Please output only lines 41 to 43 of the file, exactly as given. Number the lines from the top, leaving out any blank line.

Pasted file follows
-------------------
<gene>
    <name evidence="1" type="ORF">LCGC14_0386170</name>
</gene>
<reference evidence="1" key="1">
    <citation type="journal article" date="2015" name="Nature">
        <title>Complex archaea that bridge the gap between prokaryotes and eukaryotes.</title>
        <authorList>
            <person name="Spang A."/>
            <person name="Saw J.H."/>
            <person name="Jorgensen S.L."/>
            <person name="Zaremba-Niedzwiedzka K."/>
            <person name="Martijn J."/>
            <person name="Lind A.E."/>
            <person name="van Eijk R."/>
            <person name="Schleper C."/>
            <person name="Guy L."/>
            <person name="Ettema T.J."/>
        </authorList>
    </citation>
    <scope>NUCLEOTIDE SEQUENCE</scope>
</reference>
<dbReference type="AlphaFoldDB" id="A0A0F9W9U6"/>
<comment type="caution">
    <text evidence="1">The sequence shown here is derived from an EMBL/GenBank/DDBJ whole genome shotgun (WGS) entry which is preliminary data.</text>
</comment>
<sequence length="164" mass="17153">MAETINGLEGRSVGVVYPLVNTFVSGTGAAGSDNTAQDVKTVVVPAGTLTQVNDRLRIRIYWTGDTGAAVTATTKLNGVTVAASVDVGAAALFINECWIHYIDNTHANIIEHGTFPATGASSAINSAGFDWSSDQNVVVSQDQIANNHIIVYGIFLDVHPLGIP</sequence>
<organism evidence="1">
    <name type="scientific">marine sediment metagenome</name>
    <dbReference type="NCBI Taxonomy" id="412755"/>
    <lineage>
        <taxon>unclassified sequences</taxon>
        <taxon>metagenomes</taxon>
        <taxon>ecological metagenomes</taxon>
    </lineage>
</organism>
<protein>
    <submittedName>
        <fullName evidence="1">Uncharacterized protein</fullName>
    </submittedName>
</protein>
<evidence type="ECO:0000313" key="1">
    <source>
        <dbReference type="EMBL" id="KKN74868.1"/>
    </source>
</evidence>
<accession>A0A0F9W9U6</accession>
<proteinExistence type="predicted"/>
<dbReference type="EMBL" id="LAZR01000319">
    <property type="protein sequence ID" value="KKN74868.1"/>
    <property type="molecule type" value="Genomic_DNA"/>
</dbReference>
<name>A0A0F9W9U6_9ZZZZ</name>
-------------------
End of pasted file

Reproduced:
<evidence type="ECO:0000313" key="1">
    <source>
        <dbReference type="EMBL" id="KKN74868.1"/>